WASHINGTON-A government official and a representative of industry faced off on the Republican regulatory reform effort at the 1995 Society of Automotive Engineers Government/Industry Meeting in Washington April 10-12. A political commentator, meanwhile, said the sweeping GOP ``mandate'' of the 1994 election could actually rebound to President Clinton's favor in the 1996 presidential election.
``Regulations clearly played an important role'' in creating the safer, cleaner vehicles of today, said Henry Kelly, assistant director for technology at the White House Office of Science and Technology Policy.
Because the regulatory process has been too antagonistic, the Clinton administration is committed to reforming that process, according to Mr. Kelly.
The administration is taking steps to change formal rulemaking procedures to ``negotiations based on mutual consent,'' he said.
It also will conduct a page-by-page review of all existing regulations, with an eye toward eliminating outdated or ineffective ones.
But there is no need for the House-passed regulatory moratorium or other GOP regulatory reform bills, Mr. Kelly said.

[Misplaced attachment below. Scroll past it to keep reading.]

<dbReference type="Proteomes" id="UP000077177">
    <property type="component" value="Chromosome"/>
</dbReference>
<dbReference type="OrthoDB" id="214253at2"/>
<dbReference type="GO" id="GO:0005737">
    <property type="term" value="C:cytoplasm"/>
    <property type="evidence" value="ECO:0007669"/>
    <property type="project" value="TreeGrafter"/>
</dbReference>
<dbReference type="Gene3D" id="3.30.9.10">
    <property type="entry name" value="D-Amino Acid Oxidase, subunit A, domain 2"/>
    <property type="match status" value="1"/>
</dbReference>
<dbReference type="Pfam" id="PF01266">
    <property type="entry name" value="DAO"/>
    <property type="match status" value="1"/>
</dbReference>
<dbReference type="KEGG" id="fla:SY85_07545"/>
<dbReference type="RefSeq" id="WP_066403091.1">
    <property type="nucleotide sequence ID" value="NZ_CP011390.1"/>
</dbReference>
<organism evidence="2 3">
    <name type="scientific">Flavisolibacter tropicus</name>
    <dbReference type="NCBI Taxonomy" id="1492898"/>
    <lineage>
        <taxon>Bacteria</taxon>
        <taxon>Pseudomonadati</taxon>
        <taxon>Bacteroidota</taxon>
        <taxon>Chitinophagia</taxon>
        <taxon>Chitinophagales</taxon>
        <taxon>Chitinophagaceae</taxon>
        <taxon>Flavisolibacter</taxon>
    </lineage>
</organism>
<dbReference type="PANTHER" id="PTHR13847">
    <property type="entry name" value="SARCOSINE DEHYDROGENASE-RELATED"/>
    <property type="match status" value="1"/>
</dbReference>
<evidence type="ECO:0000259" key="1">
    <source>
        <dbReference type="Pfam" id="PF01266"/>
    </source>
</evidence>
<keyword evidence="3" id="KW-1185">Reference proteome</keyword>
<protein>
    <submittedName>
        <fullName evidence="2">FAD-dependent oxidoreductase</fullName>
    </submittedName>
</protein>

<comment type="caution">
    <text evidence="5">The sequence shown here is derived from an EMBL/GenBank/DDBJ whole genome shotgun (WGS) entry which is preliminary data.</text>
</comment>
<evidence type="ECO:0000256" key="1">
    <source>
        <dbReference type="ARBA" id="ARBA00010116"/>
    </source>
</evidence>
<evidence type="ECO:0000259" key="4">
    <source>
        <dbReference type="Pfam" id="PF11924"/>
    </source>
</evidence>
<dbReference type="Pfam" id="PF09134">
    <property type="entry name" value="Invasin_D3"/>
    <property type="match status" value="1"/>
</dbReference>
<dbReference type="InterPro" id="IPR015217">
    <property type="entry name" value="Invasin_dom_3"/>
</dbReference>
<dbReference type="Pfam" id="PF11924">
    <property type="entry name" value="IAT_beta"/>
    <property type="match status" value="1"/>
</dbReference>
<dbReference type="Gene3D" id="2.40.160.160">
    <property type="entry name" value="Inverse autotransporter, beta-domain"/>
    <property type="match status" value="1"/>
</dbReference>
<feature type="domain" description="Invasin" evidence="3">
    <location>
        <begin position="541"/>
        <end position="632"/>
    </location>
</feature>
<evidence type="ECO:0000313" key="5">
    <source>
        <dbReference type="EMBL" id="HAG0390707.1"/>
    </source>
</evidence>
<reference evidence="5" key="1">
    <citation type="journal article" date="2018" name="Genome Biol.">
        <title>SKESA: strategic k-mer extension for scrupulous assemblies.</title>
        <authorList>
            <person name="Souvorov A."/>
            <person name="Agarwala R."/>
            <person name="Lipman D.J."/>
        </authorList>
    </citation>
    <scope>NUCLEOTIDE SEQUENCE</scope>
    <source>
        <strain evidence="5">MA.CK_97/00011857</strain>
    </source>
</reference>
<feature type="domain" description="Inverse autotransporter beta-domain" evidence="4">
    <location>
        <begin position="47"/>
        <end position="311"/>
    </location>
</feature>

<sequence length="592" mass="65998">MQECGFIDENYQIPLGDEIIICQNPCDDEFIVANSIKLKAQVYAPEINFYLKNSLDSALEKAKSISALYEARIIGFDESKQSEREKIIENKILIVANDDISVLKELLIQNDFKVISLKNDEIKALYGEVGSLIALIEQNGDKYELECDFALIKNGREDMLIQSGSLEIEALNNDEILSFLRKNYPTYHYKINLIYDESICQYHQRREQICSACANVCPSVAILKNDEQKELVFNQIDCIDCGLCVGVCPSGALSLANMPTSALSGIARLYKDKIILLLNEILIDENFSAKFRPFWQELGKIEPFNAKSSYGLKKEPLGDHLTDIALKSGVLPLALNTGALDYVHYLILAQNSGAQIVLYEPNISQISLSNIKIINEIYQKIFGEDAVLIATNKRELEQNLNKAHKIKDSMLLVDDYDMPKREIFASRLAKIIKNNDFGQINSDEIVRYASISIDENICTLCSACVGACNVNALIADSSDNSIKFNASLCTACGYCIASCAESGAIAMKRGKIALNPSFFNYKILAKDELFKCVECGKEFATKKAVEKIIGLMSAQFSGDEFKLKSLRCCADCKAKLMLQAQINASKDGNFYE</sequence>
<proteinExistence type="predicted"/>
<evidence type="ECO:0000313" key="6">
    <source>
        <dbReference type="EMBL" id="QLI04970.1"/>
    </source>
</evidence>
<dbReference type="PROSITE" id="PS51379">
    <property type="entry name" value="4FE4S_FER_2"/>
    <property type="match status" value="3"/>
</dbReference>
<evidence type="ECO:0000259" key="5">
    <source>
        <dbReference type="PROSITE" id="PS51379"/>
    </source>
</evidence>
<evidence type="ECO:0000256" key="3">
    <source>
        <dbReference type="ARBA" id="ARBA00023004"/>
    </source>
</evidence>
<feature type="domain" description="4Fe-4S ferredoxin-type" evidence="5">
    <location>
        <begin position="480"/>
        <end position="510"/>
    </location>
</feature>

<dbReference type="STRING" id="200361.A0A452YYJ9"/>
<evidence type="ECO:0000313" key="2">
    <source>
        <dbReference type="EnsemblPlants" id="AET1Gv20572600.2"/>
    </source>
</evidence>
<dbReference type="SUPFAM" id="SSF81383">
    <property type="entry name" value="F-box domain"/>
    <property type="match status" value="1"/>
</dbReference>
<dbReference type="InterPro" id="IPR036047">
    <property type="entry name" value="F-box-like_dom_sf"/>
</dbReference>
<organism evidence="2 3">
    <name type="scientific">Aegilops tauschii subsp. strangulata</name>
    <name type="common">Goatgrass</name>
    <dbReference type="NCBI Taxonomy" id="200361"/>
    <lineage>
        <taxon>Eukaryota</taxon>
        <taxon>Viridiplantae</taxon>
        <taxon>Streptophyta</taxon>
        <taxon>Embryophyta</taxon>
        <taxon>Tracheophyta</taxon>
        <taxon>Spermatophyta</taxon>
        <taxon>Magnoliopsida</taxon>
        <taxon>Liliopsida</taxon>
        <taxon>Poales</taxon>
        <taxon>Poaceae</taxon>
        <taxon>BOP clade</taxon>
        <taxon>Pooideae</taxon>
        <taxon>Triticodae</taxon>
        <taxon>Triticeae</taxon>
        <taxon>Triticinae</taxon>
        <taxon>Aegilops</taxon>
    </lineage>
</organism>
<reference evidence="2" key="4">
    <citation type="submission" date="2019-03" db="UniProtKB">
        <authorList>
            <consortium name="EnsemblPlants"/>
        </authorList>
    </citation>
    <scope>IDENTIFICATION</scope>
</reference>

``We can not support a draconian moratorium on regulations that blocks our ability to enact measures crucial to the nation's health and safety,'' he said. ``We are making extensive use of risk analysis, but can't support approaches that plunge us into dizzying mazes of analysis and litigation.''
But Michael Baroody of the National Association of Manufacturers praised the GOP initiatives as right and necessary.
``Manufacturers feel the government might replicate the revolution we've seen going on in manufacturing,'' Mr. Baroody said. ``There is a widespread sense that government regulation costs too much, achieves too little and intrudes daily in the workplace, home and school.''
The Clinton administration's effort toward regulatory reform is commendable, according to Mr. Baroody, ``but it's one of many blueprints (for reform) stretching back to Nixon,'' he said. ``We want to see sound science and risk assessment encoded in law.*.*.*.*We'd be delighted to participate in solving problems if only we could participate in defining those problems.''
The U.S. has a Republican Congress and Democratic president for the first time since Harry Truman's first term, said Norman Ornstein of the Washington, D.C.-based American Enterprise Institute.
``This is creating a lot of interesting cross-currents,'' Mr. Ornstein said. ``The Republicans want to implement their policies, but if the American people get happier with Washington, they'll get happier with Clinton too. The popularity of Congress and President Clinton is going up in almost a one-to-one correlation.''
On the other hand, House Speaker Newt Gingrich has quickly set himself up as an alternate source of power in the federal government, Mr. Ornstein said.